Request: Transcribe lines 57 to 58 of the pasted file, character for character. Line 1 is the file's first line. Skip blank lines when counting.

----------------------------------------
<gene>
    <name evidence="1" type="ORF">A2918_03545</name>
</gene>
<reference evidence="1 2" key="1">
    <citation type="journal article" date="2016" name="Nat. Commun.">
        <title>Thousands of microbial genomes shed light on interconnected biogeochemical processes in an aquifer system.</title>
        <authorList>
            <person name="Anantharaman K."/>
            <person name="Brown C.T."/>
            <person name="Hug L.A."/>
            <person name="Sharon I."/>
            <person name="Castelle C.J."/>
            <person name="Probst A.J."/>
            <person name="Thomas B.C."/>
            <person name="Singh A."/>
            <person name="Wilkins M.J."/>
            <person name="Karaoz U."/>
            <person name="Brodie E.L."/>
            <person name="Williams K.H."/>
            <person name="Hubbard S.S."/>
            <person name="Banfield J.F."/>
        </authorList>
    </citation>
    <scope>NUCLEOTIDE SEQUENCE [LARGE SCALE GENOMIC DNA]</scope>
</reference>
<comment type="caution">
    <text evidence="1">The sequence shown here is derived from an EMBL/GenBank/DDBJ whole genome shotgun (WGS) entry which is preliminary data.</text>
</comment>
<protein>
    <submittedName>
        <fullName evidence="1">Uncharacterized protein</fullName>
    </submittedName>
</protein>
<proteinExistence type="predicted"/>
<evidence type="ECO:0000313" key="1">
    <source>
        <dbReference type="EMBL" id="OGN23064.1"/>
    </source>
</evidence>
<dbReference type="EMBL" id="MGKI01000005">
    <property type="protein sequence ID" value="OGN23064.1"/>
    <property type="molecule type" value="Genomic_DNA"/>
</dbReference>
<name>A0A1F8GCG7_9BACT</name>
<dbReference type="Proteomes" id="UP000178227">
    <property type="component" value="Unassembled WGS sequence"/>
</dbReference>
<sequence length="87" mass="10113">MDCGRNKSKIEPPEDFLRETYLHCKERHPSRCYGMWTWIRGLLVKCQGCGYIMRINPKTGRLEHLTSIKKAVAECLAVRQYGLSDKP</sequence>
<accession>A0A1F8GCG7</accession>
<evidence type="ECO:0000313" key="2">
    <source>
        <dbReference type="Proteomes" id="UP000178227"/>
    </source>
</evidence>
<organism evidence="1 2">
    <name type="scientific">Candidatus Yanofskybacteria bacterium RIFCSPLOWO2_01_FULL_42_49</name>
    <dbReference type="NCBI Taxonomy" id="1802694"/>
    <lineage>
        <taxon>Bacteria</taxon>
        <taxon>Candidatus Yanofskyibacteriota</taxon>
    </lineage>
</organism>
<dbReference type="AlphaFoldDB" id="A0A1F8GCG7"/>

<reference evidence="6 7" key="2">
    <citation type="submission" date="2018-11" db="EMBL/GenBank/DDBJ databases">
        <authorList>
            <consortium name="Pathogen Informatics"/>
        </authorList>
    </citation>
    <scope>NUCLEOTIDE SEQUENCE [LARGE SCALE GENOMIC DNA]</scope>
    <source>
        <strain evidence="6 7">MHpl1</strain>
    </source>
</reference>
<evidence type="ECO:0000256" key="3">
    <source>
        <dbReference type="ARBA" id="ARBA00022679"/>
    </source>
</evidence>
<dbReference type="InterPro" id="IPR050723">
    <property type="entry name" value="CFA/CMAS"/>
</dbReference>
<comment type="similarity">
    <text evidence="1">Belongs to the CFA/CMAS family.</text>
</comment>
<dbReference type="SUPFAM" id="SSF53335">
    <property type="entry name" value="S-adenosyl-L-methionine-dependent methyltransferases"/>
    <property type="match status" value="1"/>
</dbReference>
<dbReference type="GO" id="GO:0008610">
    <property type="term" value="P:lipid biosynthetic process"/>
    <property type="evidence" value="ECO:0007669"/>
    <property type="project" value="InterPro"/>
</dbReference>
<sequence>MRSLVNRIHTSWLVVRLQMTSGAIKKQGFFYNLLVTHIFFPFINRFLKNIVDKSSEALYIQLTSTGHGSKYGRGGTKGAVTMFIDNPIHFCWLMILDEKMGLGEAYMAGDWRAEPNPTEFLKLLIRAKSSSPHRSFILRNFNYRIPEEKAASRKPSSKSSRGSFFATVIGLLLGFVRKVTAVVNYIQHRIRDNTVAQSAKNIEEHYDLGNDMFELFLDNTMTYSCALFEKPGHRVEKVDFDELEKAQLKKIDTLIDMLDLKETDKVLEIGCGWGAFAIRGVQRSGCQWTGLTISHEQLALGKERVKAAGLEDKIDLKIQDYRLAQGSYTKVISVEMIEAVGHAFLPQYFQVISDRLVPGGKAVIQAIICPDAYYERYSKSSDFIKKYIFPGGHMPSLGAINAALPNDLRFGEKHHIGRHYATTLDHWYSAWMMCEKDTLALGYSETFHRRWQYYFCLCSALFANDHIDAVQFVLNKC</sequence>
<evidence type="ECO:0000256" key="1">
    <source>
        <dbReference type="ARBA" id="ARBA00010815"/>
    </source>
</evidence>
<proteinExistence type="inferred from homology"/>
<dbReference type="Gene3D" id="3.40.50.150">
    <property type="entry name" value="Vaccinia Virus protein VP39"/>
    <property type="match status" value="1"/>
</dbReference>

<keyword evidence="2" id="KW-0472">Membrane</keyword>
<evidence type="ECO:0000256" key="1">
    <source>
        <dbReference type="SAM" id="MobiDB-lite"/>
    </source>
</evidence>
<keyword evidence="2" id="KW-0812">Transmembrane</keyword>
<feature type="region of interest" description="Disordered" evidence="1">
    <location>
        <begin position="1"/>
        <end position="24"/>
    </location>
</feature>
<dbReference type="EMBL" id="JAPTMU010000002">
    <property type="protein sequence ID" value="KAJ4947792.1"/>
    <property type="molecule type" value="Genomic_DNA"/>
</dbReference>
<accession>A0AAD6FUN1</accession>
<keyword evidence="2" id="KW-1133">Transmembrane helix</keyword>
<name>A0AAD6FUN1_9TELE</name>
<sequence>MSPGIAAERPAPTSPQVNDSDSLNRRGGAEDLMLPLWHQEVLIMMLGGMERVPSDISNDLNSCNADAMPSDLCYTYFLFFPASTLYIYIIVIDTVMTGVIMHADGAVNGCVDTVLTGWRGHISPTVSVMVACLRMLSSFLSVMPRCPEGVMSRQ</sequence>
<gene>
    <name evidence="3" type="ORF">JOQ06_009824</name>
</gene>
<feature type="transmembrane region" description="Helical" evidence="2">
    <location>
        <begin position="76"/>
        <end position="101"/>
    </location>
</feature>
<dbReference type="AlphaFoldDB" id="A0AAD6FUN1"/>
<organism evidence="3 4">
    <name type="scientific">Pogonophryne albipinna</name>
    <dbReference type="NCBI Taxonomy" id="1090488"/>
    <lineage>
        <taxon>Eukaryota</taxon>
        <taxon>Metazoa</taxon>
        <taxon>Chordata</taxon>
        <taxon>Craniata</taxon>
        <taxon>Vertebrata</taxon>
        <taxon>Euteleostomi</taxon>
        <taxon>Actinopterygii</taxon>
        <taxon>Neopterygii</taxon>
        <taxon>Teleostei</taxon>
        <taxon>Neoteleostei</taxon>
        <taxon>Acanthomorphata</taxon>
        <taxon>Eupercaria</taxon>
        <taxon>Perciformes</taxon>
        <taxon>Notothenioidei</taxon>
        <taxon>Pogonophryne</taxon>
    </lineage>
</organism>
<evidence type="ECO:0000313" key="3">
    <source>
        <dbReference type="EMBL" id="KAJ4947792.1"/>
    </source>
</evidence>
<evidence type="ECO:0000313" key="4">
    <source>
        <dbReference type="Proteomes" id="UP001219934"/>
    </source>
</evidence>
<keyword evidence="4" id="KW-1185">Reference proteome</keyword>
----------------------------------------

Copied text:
    <dbReference type="NCBI Taxonomy" id="1802694"/>
    <lineage>